भूतप्रकृतिमोक्षं च ये विदुर्यान्ति ते परम् ॥ ३५ ॥
ye vidur yānti te param
kṣetra — of the body; kṣetra-jñayoḥ — of the proprietor of the body; evam — thus; antaram — the difference; jñāna-cakṣuṣā — by the vision of knowledge; bhūta — of the living entity; prakṛti — from material nature; mokṣam — the liberation; ca — also; ye — those who; viduḥ — know; yānti — approach; te — they; param — the Supreme.
Those who see with eyes of knowledge the difference between the body and the knower of the body, and can also understand the process of liberation from bondage in material nature, attain to the supreme goal.
The purport of this Thirteenth Chapter is that one should know the distinction between the body, the owner of the body, and the Supersoul. One should recognize the process of liberation, as described in verses 8 through 12. Then one can go on to the supreme destination.
A faithful person should at first have some good association to hear of God and thus gradually become enlightened. If one accepts a spiritual master, one can learn to distinguish between matter and spirit, and that becomes the stepping-stone for further spiritual realization. A spiritual master, by various instructions, teaches his students to get free from the material concept of life. For instance, in Bhagavad-gītā we find Kṛṣṇa instructing Arjuna to free him from materialistic considerations.
One can understand that this body is matter; it can be analyzed with its twenty-four elements. The body is the gross manifestation. And the subtle manifestation is the mind and psychological effects. And the symptoms of life are the interaction of these features. But over and above this, there is the soul, and there is also the Supersoul. The soul and the Supersoul are two. This material world is working by the conjunction of the soul and the twenty-four material elements. One who can see the constitution of the whole material manifestation as this combination of the soul and material elements and can also see the situation of the Supreme Soul becomes eligible for transfer to the spiritual world. These things are meant for contemplation and for realization, and one should have a complete understanding of this chapter with the help of the spiritual master.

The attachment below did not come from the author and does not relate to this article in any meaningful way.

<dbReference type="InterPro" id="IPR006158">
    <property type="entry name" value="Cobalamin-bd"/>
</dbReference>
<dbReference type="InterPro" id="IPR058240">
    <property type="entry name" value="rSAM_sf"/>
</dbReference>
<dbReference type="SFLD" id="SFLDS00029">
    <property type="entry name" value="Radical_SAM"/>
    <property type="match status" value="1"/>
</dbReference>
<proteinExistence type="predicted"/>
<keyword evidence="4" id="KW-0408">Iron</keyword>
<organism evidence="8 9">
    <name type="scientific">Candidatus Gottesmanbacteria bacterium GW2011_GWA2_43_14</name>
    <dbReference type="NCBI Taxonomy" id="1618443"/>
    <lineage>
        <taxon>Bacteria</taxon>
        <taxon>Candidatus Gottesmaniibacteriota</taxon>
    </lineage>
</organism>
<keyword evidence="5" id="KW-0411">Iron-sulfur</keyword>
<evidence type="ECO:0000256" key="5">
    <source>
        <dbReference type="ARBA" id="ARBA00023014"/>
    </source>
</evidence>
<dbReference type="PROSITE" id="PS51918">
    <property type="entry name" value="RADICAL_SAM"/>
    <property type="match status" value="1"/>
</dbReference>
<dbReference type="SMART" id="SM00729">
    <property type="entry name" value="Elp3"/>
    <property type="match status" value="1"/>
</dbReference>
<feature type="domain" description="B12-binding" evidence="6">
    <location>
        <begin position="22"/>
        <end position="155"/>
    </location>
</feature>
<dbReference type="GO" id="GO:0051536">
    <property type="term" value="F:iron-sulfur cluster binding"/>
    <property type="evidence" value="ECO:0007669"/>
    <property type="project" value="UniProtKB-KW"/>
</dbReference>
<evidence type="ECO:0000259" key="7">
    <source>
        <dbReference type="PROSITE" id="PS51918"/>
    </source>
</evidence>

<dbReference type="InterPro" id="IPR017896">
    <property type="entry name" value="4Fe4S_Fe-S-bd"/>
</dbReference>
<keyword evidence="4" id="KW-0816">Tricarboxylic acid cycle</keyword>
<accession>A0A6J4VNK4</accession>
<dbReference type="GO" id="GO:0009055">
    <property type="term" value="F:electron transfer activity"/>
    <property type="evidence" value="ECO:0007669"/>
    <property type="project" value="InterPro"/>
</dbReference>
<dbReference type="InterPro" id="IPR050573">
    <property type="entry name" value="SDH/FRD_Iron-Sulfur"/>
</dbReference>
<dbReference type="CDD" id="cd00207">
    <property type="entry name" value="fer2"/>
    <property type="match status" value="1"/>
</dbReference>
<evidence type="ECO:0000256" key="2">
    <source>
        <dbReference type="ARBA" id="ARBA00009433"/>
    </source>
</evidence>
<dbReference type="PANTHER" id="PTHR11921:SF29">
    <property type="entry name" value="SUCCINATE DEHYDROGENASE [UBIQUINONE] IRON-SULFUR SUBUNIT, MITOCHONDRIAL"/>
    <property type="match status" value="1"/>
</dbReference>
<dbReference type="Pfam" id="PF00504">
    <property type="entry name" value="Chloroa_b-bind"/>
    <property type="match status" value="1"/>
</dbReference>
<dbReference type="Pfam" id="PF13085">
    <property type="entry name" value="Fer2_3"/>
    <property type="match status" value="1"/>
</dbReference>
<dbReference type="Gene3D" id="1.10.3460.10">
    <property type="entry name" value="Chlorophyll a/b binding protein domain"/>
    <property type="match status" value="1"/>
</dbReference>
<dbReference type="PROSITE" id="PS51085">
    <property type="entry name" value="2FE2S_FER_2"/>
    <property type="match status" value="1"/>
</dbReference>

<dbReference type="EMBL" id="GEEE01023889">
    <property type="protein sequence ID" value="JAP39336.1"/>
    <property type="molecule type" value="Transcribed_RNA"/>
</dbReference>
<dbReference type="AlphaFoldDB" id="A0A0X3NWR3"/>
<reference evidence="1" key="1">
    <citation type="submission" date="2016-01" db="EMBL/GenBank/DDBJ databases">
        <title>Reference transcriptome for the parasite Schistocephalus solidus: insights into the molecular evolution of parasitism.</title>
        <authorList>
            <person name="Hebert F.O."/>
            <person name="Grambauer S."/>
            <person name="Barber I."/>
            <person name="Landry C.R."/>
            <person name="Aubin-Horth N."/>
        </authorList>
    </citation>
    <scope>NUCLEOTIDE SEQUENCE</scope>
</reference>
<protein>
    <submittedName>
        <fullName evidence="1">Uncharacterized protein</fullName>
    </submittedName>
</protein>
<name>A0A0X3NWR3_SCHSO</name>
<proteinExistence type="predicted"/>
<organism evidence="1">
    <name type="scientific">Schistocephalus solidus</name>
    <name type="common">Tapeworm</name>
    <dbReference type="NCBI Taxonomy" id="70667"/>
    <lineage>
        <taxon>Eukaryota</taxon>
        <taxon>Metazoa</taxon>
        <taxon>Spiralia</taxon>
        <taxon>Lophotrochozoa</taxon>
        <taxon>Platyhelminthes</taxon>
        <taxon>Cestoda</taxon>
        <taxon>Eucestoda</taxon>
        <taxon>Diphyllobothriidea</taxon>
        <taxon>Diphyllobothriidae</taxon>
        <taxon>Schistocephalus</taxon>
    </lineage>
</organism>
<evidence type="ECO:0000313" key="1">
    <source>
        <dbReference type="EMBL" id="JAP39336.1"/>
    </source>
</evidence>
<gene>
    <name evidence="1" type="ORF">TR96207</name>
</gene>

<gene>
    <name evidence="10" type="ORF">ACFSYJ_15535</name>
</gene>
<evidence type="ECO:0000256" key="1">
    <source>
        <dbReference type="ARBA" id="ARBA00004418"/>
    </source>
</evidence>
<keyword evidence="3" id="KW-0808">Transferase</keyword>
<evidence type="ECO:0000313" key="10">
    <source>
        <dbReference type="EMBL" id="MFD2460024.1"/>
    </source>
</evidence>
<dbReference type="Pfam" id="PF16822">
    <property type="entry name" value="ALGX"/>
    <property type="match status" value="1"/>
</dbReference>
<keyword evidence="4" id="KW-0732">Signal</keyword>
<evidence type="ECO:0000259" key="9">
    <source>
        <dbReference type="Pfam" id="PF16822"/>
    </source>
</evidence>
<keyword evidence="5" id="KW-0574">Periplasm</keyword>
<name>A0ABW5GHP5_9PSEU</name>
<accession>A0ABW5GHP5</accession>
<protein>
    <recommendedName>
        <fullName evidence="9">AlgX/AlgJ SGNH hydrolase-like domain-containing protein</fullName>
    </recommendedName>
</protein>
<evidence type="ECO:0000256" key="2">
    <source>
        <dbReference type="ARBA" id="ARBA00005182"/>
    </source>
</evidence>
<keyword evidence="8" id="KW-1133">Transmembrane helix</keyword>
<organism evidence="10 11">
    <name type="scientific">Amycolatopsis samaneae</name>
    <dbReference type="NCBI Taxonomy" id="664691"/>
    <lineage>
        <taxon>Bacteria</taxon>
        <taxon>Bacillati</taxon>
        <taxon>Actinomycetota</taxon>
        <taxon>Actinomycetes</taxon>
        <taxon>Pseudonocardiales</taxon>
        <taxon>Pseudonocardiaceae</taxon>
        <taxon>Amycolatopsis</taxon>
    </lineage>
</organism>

Thus end the Bhaktivedanta Purports to the Thirteenth Chapter of the Śrīmad Bhagavad-gītā in the matter of Nature, the Enjoyer and Consciousness.
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